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6 Ways Wearable Tech Is Poised to Change the World

Wearable technology is more popular than ever before. You can’t go anywhere without seeing people with their smartwatches, Fitbits, Leaf Sensors or other pieces of wearable tech. They’re monitoring their own heart rates, mood, calorie intake and activity levels without ever taking their phones out of their pockets. These little pieces of tech may be popular, but they’re also well on their way toward changing the world.

What wearable teach related changes can we expect to see in the next few years?

1. Market Saturation

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Wearables aren’t new, but they started to both take off and become affordable around 2014. Sure, you can still drop $1,000 for an Apple Watch — since you can’t get the insanely priced Apple Watch Gold Edition that retailed for a whopping $10,000 anymore — but for everyday needs, you can pick up a good wearable for less than $200.

People bought about 84 million wearables in 2015. By 2020, that number could exceed 500 million, and two out of every five people will likely use a wearable by next year.

These devices are also getting better and more capable every year. Moore’s Law no longer applies which is the observation made in 1965 that the number of transistors per square inch on integrated circuits has doubled every year since the invention of those circuits.

2. Wearables in Medicine

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Fitbits and smartwatches are great tools, and we’ll get to them in a minute, but one of the biggest changes in wearable technology is the medical applications — beyond just tracking your heart rate or activity levels.

Quell is a smart cuff designed to relieve leg pain that was recently approved by the FDA. Embrace, approved in February 2018, is a smartwatch that monitors electrodermal activity or the electrical signals in the skin as a way to detect seizures before they happen.

More and more wearables are medical devices, actively seeking out FDA approval. This is a trend that we will likely see continued growth in the next five to 10 years.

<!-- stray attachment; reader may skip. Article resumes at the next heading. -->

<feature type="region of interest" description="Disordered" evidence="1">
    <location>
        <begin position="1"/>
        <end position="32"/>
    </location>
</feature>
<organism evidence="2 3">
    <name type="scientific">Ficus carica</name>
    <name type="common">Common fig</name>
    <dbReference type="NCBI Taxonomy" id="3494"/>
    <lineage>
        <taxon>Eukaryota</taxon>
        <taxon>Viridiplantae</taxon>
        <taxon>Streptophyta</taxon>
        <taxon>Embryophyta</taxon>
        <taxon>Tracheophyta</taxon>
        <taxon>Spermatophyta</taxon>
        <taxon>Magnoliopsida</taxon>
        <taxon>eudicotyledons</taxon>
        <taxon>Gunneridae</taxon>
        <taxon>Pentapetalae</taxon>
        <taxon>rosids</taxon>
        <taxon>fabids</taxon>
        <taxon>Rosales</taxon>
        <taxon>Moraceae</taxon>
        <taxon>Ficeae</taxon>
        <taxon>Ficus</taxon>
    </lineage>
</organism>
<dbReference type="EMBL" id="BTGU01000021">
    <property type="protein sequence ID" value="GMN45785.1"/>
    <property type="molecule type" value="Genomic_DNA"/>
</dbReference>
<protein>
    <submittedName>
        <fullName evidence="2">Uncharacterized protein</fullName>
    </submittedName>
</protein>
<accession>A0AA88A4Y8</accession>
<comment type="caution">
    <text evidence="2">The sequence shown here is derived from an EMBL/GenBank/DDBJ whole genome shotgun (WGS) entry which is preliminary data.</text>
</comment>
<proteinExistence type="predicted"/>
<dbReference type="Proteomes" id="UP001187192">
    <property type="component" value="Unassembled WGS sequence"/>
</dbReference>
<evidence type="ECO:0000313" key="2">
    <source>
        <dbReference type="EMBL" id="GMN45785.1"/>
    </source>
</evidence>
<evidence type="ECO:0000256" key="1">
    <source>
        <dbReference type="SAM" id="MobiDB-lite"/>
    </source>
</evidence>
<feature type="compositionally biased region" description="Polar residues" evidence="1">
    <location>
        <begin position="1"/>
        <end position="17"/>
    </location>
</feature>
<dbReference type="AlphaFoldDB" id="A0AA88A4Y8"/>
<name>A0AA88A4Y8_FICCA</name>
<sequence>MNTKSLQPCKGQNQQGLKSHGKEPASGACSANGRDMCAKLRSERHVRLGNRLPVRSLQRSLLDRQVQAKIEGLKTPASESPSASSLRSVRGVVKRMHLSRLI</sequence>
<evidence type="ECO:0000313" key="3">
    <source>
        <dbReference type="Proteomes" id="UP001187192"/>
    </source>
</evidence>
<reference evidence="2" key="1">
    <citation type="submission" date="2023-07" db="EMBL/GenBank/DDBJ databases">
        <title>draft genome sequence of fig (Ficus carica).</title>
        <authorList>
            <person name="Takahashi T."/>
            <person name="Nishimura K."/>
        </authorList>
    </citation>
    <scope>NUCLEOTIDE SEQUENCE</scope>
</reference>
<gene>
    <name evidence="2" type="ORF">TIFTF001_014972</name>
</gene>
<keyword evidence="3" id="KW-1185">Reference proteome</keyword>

3. Payment Security

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Pandora bracelet with the Fitbit.

You can’t turn on the news without seeing at least one article about credit card number theft — either through hacking or the use of “skimmers” that steal credit card numbers at the point of sale. Italy and Brazil have taken security one step further by using handprints — synced to the consumer’s wearable device — to add a level of authentication before a purchase.

Biyo point of sale handprint scanners ensure that only authorized users make purchases with a credit or debit card because each human being has their own unique pattern of veins in their hands that are scanned for these authorizations.

4. Health Insurance and Health Monitoring

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Right now, the medical industry doesn’t use Fitbits. They can be a great way to keep track of your steps and challenge yourself to get healthy, but most doctors don’t want to see your phone with your Fitbit activity report.

That could change in the future. The health insurance industry is looking at Fitbits, and other health monitors as a way to determine insurance policy costs so if you don’t take care of yourself by being active regularly, you will likely face higher insurance premiums. We’ve seen this roll out already within the South African market as a form of “rewards back” for completing a certain number of steps each day. 

5. Increased Workplace Safety

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Wearable tech isn’t just good for keeping track of your steps — it can also improve employee safety in dangerous work environments. Studies show that nearly 4,700 workers died in work-related accidents in 2014. Wearables in these environments could function in two different ways.

First, they could provide access to training and technical information — if an employee needs a refresher on how to run a piece of equipment that they haven’t used in a while or needs to quickly access a Material Safety Data Sheet (MSDS) for a hazardous chemical or substance, they can do that from a smartwatch or other wearable device.

It could also monitor employees for stress and anxiety in the workplace. Both of these variables can increase the number of accidents that happen in high-stress workplaces.

6. Employee Tracking

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This is a downside to wearable tech. Amazon could track their employees’ hand movement if they implement their recently awarded patent. Amazon says this will help their employees by giving them gentle reminders if they’re about to pick up the wrong object or place an object in the wrong bin, but industry experts are worried that they could have a more nefarious purpose — tracking employee movement so the company can tell who’s slacking off.

This isn’t the first or only example of this kind of employee tracking. Employers who offer free Fitbits as part of their company health program often track and collect data from their employees. One company even offered to implant microchips in their employee’s hands to make things such as buying snacks from the snack machine easier.

Use It for Good

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Most wearable technology has the potential to change the world for the better, but we do have to be careful — there are plenty of ways to use this technology for bad instead of good. It’s up to us to make sure that wearable technology is used for the good of mankind, not for the enslavement of the same.

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